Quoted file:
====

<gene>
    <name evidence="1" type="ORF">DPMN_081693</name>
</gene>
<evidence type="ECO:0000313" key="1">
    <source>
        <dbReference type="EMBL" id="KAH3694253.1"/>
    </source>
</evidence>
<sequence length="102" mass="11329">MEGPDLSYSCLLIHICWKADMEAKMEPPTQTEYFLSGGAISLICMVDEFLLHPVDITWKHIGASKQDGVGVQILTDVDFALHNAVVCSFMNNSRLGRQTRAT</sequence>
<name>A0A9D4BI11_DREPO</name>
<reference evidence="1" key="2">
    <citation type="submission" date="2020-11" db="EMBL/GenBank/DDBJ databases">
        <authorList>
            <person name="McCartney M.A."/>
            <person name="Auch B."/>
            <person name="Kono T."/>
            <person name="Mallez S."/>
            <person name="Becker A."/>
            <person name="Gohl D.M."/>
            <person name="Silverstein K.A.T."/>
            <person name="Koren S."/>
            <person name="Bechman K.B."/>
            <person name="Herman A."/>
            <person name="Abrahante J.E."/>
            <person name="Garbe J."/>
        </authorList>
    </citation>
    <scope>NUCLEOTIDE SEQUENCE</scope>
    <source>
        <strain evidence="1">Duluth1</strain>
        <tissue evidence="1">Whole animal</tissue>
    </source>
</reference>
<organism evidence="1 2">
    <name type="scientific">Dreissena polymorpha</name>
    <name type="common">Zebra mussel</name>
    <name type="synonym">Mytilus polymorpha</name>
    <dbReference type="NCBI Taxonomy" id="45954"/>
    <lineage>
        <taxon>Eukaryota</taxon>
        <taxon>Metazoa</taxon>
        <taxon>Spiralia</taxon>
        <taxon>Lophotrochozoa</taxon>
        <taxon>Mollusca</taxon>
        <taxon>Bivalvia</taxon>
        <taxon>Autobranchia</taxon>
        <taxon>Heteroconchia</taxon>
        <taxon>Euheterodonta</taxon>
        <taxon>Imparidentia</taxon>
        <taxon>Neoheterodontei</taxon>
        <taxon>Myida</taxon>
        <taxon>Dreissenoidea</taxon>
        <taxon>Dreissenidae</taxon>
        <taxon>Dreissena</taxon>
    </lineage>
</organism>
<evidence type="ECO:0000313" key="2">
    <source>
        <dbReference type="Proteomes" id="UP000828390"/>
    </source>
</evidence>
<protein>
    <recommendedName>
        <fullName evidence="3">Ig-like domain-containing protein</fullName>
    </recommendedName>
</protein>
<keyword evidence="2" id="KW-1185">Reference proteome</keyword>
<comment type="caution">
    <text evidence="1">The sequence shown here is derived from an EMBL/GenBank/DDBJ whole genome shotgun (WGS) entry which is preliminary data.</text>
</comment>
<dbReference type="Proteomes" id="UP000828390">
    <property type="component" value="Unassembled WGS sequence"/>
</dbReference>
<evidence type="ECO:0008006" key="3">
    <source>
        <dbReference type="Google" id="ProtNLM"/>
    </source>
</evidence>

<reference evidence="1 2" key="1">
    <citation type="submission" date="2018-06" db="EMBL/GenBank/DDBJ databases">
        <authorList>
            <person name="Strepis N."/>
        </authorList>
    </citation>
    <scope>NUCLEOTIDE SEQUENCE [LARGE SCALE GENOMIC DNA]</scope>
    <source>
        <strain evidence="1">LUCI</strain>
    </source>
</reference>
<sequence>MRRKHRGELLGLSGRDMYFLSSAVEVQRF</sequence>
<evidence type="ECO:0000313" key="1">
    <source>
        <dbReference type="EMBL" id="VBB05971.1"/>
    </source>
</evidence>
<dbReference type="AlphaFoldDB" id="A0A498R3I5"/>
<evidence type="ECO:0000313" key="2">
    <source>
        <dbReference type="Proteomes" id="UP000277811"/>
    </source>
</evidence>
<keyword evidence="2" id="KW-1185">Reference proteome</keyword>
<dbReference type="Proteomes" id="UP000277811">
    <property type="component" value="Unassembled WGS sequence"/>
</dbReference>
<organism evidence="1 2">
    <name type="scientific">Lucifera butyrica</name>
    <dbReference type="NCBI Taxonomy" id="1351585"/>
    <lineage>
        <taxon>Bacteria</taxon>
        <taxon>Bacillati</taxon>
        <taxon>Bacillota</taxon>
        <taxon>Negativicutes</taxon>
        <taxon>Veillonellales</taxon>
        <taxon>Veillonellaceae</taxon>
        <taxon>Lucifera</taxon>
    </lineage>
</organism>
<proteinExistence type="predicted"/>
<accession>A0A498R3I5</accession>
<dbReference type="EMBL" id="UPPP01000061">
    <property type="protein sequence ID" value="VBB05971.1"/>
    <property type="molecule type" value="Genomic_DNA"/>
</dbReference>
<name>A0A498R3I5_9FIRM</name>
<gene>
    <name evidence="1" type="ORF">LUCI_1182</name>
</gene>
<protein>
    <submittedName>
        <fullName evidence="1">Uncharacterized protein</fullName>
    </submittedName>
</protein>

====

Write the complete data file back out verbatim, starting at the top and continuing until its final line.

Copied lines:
<gene>
    <name evidence="1" type="ORF">DPMN_081693</name>
</gene>
<evidence type="ECO:0000313" key="1">
    <source>
        <dbReference type="EMBL" id="KAH3694253.1"/>
    </source>
</evidence>
<sequence length="102" mass="11329">MEGPDLSYSCLLIHICWKADMEAKMEPPTQTEYFLSGGAISLICMVDEFLLHPVDITWKHIGASKQDGVGVQILTDVDFALHNAVVCSFMNNSRLGRQTRAT</sequence>
<name>A0A9D4BI11_DREPO</name>
<reference evidence="1" key="2">
    <citation type="submission" date="2020-11" db="EMBL/GenBank/DDBJ databases">
        <authorList>
            <person name="McCartney M.A."/>
            <person name="Auch B."/>
            <person name="Kono T."/>
            <person name="Mallez S."/>
            <person name="Becker A."/>
            <person name="Gohl D.M."/>
            <person name="Silverstein K.A.T."/>
            <person name="Koren S."/>
            <person name="Bechman K.B."/>
            <person name="Herman A."/>
            <person name="Abrahante J.E."/>
            <person name="Garbe J."/>
        </authorList>
    </citation>
    <scope>NUCLEOTIDE SEQUENCE</scope>
    <source>
        <strain evidence="1">Duluth1</strain>
        <tissue evidence="1">Whole animal</tissue>
    </source>
</reference>
<organism evidence="1 2">
    <name type="scientific">Dreissena polymorpha</name>
    <name type="common">Zebra mussel</name>
    <name type="synonym">Mytilus polymorpha</name>
    <dbReference type="NCBI Taxonomy" id="45954"/>
    <lineage>
        <taxon>Eukaryota</taxon>
        <taxon>Metazoa</taxon>
        <taxon>Spiralia</taxon>
        <taxon>Lophotrochozoa</taxon>
        <taxon>Mollusca</taxon>
        <taxon>Bivalvia</taxon>
        <taxon>Autobranchia</taxon>
        <taxon>Heteroconchia</taxon>
        <taxon>Euheterodonta</taxon>
        <taxon>Imparidentia</taxon>
        <taxon>Neoheterodontei</taxon>
        <taxon>Myida</taxon>
        <taxon>Dreissenoidea</taxon>
        <taxon>Dreissenidae</taxon>
        <taxon>Dreissena</taxon>
    </lineage>
</organism>
<evidence type="ECO:0000313" key="2">
    <source>
        <dbReference type="Proteomes" id="UP000828390"/>
    </source>
</evidence>
<protein>
    <recommendedName>
        <fullName evidence="3">Ig-like domain-containing protein</fullName>
    </recommendedName>
</protein>
<keyword evidence="2" id="KW-1185">Reference proteome</keyword>
<comment type="caution">
    <text evidence="1">The sequence shown here is derived from an EMBL/GenBank/DDBJ whole genome shotgun (WGS) entry which is preliminary data.</text>
</comment>
<dbReference type="Proteomes" id="UP000828390">
    <property type="component" value="Unassembled WGS sequence"/>
</dbReference>
<evidence type="ECO:0008006" key="3">
    <source>
        <dbReference type="Google" id="ProtNLM"/>
    </source>
</evidence>

<reference evidence="1 2" key="1">
    <citation type="submission" date="2018-06" db="EMBL/GenBank/DDBJ databases">
        <authorList>
            <person name="Strepis N."/>
        </authorList>
    </citation>
    <scope>NUCLEOTIDE SEQUENCE [LARGE SCALE GENOMIC DNA]</scope>
    <source>
        <strain evidence="1">LUCI</strain>
    </source>
</reference>
<sequence>MRRKHRGELLGLSGRDMYFLSSAVEVQRF</sequence>
<evidence type="ECO:0000313" key="1">
    <source>
        <dbReference type="EMBL" id="VBB05971.1"/>
    </source>
</evidence>
<dbReference type="AlphaFoldDB" id="A0A498R3I5"/>
<evidence type="ECO:0000313" key="2">
    <source>
        <dbReference type="Proteomes" id="UP000277811"/>
    </source>
</evidence>
<keyword evidence="2" id="KW-1185">Reference proteome</keyword>
<dbReference type="Proteomes" id="UP000277811">
    <property type="component" value="Unassembled WGS sequence"/>
</dbReference>
<organism evidence="1 2">
    <name type="scientific">Lucifera butyrica</name>
    <dbReference type="NCBI Taxonomy" id="1351585"/>
    <lineage>
        <taxon>Bacteria</taxon>
        <taxon>Bacillati</taxon>
        <taxon>Bacillota</taxon>
        <taxon>Negativicutes</taxon>
        <taxon>Veillonellales</taxon>
        <taxon>Veillonellaceae</taxon>
        <taxon>Lucifera</taxon>
    </lineage>
</organism>
<proteinExistence type="predicted"/>
<accession>A0A498R3I5</accession>
<dbReference type="EMBL" id="UPPP01000061">
    <property type="protein sequence ID" value="VBB05971.1"/>
    <property type="molecule type" value="Genomic_DNA"/>
</dbReference>
<name>A0A498R3I5_9FIRM</name>
<gene>
    <name evidence="1" type="ORF">LUCI_1182</name>
</gene>
<protein>
    <submittedName>
        <fullName evidence="1">Uncharacterized protein</fullName>
    </submittedName>
</protein>